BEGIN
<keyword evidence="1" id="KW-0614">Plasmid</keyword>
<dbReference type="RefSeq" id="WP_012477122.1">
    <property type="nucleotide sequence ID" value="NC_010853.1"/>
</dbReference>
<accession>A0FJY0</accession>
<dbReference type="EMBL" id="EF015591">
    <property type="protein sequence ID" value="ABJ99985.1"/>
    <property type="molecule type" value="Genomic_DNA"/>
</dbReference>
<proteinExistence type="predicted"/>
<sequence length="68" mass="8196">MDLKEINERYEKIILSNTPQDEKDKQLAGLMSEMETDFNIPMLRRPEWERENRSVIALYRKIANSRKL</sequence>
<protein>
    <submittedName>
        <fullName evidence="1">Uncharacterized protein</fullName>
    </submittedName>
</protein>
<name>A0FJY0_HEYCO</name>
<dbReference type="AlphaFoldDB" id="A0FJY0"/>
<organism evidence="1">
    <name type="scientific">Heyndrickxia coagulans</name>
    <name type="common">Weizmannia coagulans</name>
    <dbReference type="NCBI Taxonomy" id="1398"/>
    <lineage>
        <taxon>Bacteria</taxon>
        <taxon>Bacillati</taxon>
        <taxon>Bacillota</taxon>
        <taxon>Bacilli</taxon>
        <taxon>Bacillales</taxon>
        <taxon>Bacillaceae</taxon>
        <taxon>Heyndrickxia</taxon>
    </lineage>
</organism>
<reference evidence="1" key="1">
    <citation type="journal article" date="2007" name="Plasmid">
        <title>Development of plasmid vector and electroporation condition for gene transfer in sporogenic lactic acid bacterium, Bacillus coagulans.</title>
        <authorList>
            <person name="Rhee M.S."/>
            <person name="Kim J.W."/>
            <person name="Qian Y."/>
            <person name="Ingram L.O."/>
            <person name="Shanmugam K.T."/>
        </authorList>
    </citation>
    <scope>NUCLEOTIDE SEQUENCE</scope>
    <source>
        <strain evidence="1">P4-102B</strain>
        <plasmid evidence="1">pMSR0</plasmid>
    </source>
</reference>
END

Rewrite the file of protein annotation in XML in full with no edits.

<keyword evidence="1" id="KW-0614">Plasmid</keyword>
<dbReference type="RefSeq" id="WP_012477122.1">
    <property type="nucleotide sequence ID" value="NC_010853.1"/>
</dbReference>
<accession>A0FJY0</accession>
<dbReference type="EMBL" id="EF015591">
    <property type="protein sequence ID" value="ABJ99985.1"/>
    <property type="molecule type" value="Genomic_DNA"/>
</dbReference>
<proteinExistence type="predicted"/>
<sequence length="68" mass="8196">MDLKEINERYEKIILSNTPQDEKDKQLAGLMSEMETDFNIPMLRRPEWERENRSVIALYRKIANSRKL</sequence>
<protein>
    <submittedName>
        <fullName evidence="1">Uncharacterized protein</fullName>
    </submittedName>
</protein>
<name>A0FJY0_HEYCO</name>
<dbReference type="AlphaFoldDB" id="A0FJY0"/>
<organism evidence="1">
    <name type="scientific">Heyndrickxia coagulans</name>
    <name type="common">Weizmannia coagulans</name>
    <dbReference type="NCBI Taxonomy" id="1398"/>
    <lineage>
        <taxon>Bacteria</taxon>
        <taxon>Bacillati</taxon>
        <taxon>Bacillota</taxon>
        <taxon>Bacilli</taxon>
        <taxon>Bacillales</taxon>
        <taxon>Bacillaceae</taxon>
        <taxon>Heyndrickxia</taxon>
    </lineage>
</organism>
<reference evidence="1" key="1">
    <citation type="journal article" date="2007" name="Plasmid">
        <title>Development of plasmid vector and electroporation condition for gene transfer in sporogenic lactic acid bacterium, Bacillus coagulans.</title>
        <authorList>
            <person name="Rhee M.S."/>
            <person name="Kim J.W."/>
            <person name="Qian Y."/>
            <person name="Ingram L.O."/>
            <person name="Shanmugam K.T."/>
        </authorList>
    </citation>
    <scope>NUCLEOTIDE SEQUENCE</scope>
    <source>
        <strain evidence="1">P4-102B</strain>
        <plasmid evidence="1">pMSR0</plasmid>
    </source>
</reference>